Serving the Fullerton Community Since 1922

The Hornet

The Hornet

Serving the Fullerton Community Since 1922

The Hornet

Four tips to turn your living room into a classroom during the Quarantine

“Taking things to different places in the house or outside the house can be a gamechanger for kids when it comes to learning.” Photo Credit: Creative Commons

By: Jeff Witthuhn

The coronavirus threw school districts for a loop and now they have to  reinvent the way they teach kids. The transition to online schooling hasn’t come without its challenges, but school districts have done what they can to assist the parents when it comes to their child’s education during the quarantine. After speaking to some parents of kids in the preschool and elementary school age, here are some of the tips from local teachers and parents to help ease the stress of teaching from home. 

Keep online learning to thirty minutes or less.

Daniel and Chelsea Emrich, a Costa Mesa couple, have a six year old son who’s in preschool. When the stay-at-home order passed, Chelsea started teaching their son at home. Daniel mentions that he likes how the schools get the information to kids, but also says, “It’s very reliant on parents being involved in the process of teaching the kids.” 

Their son attends Instagram live sessions with his teacher three times a week for three hours. “We noticed that our son tends to lose focus after about thirty minutes of his video classes so we don’t try to push it more than that to avoid wasting time when it comes to learning,” says Daniel. With the ability to do the classroom sessions at their own pace, Daniel and Chelsea like to break them up so their son doesn’t lose interest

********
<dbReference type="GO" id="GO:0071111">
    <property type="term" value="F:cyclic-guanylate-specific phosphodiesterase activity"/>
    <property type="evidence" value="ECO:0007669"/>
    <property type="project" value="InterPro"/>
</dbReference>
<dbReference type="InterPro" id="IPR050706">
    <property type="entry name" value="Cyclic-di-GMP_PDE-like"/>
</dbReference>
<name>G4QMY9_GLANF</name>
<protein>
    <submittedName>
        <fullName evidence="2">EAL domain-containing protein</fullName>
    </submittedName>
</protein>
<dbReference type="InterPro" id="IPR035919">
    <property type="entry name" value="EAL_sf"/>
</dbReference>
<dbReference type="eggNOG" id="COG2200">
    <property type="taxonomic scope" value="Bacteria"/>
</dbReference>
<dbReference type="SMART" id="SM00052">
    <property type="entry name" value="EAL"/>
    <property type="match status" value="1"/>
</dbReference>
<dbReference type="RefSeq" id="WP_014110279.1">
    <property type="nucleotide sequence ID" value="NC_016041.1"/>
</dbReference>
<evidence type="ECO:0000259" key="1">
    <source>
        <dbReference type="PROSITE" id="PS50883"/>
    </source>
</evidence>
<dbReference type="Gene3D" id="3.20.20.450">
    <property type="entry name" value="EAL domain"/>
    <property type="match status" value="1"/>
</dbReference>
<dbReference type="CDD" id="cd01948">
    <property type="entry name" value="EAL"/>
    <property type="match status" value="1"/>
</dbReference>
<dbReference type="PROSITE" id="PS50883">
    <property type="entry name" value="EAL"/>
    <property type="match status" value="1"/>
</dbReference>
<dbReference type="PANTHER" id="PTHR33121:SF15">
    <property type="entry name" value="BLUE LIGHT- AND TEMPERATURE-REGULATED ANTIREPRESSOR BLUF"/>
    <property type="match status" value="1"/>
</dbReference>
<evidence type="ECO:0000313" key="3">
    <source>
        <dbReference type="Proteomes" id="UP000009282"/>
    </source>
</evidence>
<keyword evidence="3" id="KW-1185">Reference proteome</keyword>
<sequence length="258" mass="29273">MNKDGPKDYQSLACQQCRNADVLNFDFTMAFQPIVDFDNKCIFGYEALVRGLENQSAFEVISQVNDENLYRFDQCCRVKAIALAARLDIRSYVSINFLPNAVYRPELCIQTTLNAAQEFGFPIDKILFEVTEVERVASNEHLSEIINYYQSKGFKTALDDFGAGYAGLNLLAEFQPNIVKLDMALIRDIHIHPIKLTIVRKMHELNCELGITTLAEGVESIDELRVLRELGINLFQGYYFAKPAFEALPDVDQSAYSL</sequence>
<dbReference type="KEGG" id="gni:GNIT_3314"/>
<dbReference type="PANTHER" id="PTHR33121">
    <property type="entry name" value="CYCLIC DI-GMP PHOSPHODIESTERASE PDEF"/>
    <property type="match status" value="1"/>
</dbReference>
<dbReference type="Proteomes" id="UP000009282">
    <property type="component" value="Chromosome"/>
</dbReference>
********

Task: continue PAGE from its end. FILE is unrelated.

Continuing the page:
Give kids specific times for snacks and lunch breaks. 

Keeping kids on a schedule is something that can be crucial to help teaching at home go smoothly. Lucy Pacheco, an accountant for a concrete company in Irvine,  has a daughter in the first grade and is struggling to adjust to working from home and being a teacher. “I do my best to set up her at-home breaks around the same time every day,” Pacheco says. Without any bells to signal the start and end of class, Pacheco has made up her own schedule, “I have her lunches set up to be at 12:30 every day and once she is done eating, we go on a walk around our apartment complex to get some fresh air.”

Know your technology. 

Cindy Reyes, a third grade teacher who works for the Norwalk School District, emphasizes that parents should learn the tech tools their kids are using.  In her district, students were already using computers and tablets in the classroom, so they are doing similar work at home that they were doing before school transitioned online. 

“The hardest part was getting parents up to speed on how to connect tablets to the internet and download apps the kids need to complete assignments,” Reyes says.. 

Make sure they have time outside, if possible. 

Being stuck inside all day can be hard for a child, especially when they are in elementary school. Lucy Pacheco mentions, “Being cooped up inside is hard for a kid so I make sure we go outside every day before we sit down for dinner to get any of the excess energy out of her system to end out the day.” Getting kids outside as safely as possible while abiding by local guidance from government and health officials can be tricky. Pacheco tries to get creative with outside play, even though she’s limited to the backyard or walking around the block. “I make sure that we play some kinds of games when we are outside and walking around like counting cars that drive by on the street,” Pacheco says.

Taking things to different places in the house or outside the house can be a gamechanger for kids when it comes to learning. Daniel Emrich explains how a change in scenery helps. “We go out to the patio and change the learning space to add a different kind of stimulus to the day.”.